'First case of highly contagious mutant Covid strain confirmed in US' as experts fear rapid spread

THE first case of a highly contagious mutant Covid-19 strain has been confirmed in United States as experts are now fearing a rapid spread.

Colorado Governor Jared Polis and State Public Health Officials made the announcement on Tuesday afternoon.


Polis wrote to Twitter: "Today we discovered Colorado’s first case of the COVID-19 variant B.1.1.7, the same variant discovered in the UK.

"The health and safety of Coloradans is our top priority and we will monitor this case, as well as all COVID-19 indicators, very closely."

Alongside the tweet was an announcement of the new discovery – which revealed the infected individual is a man in his 20s.

The man – who has no known close contacts – is "currently in isolation in Elbert County and has no travel history."

He will remain in isolation until he is cleared.

According to the report, the case was confirmed by the Colorado State Laboratory and the Centers for Disease Control and Prevention (CDC) was immediately notified.

An investigation is now underway by public health officials – and contact tracing interviews will be conducted to find other potential cases.

"There is a lot we don’t know about this new COVID-19 variant, but scientists in the United Kingdom are warning the world that it is significantly more contagious," Polis' public statement read.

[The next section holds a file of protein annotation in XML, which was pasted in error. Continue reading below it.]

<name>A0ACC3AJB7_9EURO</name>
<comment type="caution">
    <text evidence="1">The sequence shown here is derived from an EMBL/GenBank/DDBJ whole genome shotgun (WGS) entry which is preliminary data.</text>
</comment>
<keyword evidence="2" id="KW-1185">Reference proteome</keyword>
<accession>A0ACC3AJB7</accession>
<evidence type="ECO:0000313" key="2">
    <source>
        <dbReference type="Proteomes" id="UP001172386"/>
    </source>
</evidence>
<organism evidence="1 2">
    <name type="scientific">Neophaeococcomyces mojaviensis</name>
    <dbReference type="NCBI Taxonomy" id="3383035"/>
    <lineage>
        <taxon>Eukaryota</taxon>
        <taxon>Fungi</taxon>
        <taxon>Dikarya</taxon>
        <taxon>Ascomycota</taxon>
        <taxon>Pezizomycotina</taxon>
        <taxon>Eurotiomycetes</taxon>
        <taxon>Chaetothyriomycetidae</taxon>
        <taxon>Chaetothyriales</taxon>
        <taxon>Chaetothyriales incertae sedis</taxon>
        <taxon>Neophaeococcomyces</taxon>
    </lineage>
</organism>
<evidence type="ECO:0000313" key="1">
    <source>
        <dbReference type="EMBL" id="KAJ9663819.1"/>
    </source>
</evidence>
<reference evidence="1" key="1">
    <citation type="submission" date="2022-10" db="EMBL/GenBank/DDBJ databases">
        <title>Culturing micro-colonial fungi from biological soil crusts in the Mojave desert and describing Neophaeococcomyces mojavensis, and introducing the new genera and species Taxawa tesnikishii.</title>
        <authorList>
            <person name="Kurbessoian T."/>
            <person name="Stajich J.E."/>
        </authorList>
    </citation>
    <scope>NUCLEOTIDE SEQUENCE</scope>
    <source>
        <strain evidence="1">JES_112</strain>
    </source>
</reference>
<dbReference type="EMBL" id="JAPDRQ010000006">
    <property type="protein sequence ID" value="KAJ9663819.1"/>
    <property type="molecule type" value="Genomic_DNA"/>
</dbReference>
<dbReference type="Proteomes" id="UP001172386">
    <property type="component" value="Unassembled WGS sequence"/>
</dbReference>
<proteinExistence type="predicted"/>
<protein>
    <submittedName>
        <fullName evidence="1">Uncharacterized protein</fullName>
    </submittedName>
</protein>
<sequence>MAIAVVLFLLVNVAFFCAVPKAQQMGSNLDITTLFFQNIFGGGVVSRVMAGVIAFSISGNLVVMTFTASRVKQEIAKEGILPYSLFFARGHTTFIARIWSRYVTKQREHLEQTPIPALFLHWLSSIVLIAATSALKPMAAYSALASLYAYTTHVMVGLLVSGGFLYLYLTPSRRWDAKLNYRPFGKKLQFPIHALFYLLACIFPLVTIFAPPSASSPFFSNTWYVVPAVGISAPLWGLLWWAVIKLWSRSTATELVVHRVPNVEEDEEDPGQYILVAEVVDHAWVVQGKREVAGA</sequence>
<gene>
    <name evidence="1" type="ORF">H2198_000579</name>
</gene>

"The health and safety of Coloradans is our top priority and we will closely monitor this case, as well as all COVID-19 indicators, very closely. We are working to prevent spread and contain the virus at all levels."

He added: "I want to thank our scientists and dedicated medical professionals for their swift work and ask Coloradans to continue our efforts to prevent disease transmission by wearing masks, standing six feet apart when gathering with others, and only interacting with members of their immediate household."

Police and state officials are set to have a Wednesday morning press conference to further discuss the case.

The frightening news comes as at least 335,830 people have died from the coronavirus across the United States.

Meanwhile, the US has had at least 19,340,548 confirmed coronavirus cases since the start of the pandemic.

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